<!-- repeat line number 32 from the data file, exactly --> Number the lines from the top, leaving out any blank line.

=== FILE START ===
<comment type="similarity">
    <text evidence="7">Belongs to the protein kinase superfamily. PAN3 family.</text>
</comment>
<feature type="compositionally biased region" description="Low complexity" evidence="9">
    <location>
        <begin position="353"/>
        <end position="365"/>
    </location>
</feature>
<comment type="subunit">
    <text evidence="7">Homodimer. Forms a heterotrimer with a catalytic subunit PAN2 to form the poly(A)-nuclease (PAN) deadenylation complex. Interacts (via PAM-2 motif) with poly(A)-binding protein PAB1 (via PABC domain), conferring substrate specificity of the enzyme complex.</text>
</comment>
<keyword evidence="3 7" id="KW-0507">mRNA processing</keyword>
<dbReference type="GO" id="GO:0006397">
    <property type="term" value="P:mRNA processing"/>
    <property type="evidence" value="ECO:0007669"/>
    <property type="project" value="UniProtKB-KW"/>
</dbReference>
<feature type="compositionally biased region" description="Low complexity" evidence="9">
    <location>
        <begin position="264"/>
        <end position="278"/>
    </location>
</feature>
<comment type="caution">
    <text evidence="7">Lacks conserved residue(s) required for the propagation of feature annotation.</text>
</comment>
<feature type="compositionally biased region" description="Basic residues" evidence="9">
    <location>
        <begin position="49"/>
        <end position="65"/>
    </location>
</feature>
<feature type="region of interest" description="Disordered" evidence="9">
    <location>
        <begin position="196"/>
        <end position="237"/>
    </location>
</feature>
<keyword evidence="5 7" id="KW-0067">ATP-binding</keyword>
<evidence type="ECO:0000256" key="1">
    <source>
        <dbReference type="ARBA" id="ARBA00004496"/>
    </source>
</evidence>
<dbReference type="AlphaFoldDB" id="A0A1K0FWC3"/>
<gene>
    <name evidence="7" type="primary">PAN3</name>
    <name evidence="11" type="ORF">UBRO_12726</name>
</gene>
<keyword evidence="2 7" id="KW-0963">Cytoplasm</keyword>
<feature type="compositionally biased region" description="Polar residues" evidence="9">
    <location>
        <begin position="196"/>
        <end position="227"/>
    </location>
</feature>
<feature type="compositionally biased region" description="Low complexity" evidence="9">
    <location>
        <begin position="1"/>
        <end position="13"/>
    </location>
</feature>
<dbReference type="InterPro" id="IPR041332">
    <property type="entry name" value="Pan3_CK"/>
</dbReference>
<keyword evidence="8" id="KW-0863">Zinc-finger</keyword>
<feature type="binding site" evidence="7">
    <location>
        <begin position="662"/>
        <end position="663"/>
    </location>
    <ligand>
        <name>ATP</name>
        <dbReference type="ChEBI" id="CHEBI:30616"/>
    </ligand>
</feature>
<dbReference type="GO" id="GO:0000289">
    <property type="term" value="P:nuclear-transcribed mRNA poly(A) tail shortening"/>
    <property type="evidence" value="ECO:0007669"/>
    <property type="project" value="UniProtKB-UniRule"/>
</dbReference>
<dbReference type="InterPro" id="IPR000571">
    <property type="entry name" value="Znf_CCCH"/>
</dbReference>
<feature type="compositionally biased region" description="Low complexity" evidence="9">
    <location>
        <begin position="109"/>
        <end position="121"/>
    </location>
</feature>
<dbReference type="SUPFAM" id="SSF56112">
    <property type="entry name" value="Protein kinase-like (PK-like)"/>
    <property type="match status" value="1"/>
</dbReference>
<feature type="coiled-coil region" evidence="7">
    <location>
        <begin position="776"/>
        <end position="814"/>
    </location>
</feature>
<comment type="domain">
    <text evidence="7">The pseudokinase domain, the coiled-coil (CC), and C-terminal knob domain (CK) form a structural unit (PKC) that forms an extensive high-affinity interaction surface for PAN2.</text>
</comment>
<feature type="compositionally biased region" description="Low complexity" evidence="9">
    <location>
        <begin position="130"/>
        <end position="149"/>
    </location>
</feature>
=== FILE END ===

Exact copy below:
    </location>